Stop confusing women would ya? Just let me take care of them.

What am I talking about? I am talking about gynecological care guidelines. Most recent guidelines from the USPSTF recommend pap smears every three years from ages 21 to 65 if using just the pap smear or every 5 years between 30 and 65 if using the pap smear and HPV testing. These recommendations are based on epidemiological data and costs. The few issues that may be caught before the age of 21 and after the age of 65 are too few and far between to be considered economical to screen for.

I have a problem with this in both the translational sense and the practical sense. With regard to the translational sense, these recommendations have the tendency to confuse adult women based upon terminology. Most women equate getting their pap and their annual check up as one and the same. They are not! In my office, the pap smear is about a 10 second clip of what I do. It is just one small piece of the puzzle. The real meat and bones is in the head to toe exam that I offer which allows me to check for anything that could be wrong in all body parts. You see when you tell most women they don’t need a pap but every three years, if at all, they think sweet! I am off the hook for any gynecologic exams for three years at a time and they don’t come in at all. In the practical sense, this lack of clarification is both irresponsible and potentially deadly. Obgyn is blessed to have some of the best preventative tools in the business but we become crippled by these recommendations because the patients don’t show up. Add to that the fact that insurance companies jump on the bandwagon and start trying to refuse to cover paps/annuals and these women are potentially really screwed. In the practical sense,, the thing is that most gyn conditions do not present with symptoms until the condition is pretty advanced. A little itch on the vulva could actually be a vulvar cancer. A little feeling of fullness in the abdomen could actually be an ovarian tumor. But, unless someone is looking(i.e me), the patient doesn’t know, the condition goes unrecognized and the situation goes from simple and treatable to serious and deadly. In addition, I would challenge the academicians that sit behind the desks and formulate these recommendations to sit down with the patients whose diagnosis you missed and explain to them how it’s ok because the cost/returns ratio was just not in their favor to justify screening. I am not sure that quoting guidelines will help the patient or the family feel any better either.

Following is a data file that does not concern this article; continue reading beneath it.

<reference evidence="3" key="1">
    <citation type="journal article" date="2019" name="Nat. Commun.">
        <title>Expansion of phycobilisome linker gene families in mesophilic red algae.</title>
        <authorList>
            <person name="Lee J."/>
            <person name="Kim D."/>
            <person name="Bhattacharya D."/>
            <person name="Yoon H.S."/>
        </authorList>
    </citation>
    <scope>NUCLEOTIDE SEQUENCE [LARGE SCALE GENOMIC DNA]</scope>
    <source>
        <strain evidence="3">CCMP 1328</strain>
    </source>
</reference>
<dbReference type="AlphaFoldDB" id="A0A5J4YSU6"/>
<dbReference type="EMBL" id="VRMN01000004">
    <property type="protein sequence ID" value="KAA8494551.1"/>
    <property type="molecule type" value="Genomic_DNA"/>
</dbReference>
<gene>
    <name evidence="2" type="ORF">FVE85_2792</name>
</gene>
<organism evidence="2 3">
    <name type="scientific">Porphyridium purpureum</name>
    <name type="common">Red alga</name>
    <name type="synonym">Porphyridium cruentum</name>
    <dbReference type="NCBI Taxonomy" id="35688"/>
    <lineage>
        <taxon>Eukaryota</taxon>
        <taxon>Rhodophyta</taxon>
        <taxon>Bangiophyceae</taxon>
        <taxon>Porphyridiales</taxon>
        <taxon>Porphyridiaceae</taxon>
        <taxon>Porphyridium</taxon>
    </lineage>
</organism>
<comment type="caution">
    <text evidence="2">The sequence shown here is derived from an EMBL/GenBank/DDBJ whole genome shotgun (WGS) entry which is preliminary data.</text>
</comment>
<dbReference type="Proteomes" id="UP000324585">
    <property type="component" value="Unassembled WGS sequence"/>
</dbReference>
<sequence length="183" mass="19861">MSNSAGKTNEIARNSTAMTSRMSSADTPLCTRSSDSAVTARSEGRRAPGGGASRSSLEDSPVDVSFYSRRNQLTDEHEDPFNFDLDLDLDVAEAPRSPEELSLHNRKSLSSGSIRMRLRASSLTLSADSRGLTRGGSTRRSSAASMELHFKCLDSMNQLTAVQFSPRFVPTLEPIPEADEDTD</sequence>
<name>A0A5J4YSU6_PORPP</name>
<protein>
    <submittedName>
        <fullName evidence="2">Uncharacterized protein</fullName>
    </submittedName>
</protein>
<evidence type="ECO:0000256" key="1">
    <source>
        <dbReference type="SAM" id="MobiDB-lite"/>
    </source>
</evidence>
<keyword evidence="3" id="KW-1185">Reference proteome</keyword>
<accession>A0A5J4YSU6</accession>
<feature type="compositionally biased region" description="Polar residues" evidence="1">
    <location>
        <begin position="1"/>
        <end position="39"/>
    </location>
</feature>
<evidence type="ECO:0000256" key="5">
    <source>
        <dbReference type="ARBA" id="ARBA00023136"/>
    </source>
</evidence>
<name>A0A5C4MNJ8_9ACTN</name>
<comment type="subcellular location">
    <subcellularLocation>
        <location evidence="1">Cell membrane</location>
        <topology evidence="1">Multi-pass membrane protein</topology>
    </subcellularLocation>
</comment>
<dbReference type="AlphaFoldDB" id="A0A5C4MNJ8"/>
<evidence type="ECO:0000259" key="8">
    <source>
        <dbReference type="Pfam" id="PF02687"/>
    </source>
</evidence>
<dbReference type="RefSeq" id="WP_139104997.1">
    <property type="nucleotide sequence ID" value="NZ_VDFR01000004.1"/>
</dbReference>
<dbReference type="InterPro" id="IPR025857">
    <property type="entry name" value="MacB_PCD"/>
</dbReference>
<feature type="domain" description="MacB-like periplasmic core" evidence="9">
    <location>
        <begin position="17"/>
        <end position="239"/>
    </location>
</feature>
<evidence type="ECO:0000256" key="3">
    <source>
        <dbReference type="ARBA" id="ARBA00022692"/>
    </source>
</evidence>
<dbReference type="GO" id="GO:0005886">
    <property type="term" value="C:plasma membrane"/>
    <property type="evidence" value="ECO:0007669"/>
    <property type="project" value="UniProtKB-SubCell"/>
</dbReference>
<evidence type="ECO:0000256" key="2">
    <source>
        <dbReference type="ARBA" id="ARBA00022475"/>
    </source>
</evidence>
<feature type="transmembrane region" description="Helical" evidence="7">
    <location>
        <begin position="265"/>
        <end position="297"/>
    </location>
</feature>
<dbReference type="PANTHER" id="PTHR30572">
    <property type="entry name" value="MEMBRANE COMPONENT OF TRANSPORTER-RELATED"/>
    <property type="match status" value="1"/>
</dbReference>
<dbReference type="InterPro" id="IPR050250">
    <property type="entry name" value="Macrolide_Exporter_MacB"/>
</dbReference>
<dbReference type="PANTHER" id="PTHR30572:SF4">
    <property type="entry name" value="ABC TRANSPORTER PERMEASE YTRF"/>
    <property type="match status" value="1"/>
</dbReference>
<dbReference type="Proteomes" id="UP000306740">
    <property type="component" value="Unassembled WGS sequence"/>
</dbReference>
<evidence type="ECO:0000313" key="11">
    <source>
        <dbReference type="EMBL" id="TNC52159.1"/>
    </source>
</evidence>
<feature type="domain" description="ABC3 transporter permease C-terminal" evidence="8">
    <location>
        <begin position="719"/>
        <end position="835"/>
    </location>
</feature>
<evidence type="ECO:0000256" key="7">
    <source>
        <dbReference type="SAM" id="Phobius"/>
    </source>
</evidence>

The bottom line is that I am a fan of the annual exam, whether or not the pap is performed. It is definitely the most bang for your buck way to be watchful for your patients. It really goes back to the OPPOSITE of the old adage: what you don’t know or can’t see CAN hurt you! Have a great day everybody!

Dr. Katz

“Life is too short, so live your life to the fullest….every second of your life just treasure it..” William Shakespeare

Shakespeare had the right idea a long time ago. I think that we have just forgotten it lately. There have been songs and poems written by many about the utter preciousness of life, and yet we still complain bitterly, we forget to notice what we do have, and we have forgotten how to recognize the good.

This also begs the question: Is it really a matter of life being too short, or is it a matter of wasting the time that we have? Seneca once wrote that “it is not that we have a short time to live, but that we waste a lot of it. Life is long enough and a sufficiently generous amount has been given to us for the highest achievement if it were all well invested.” He also goes on to say that most of us don’t even realize that life is passing us by as we are distracted by greed, poor living, etc and that it is only when death is knocking at our door that we finally “get it,” but then it is too late.

The bottom line is that it is up to us to savor live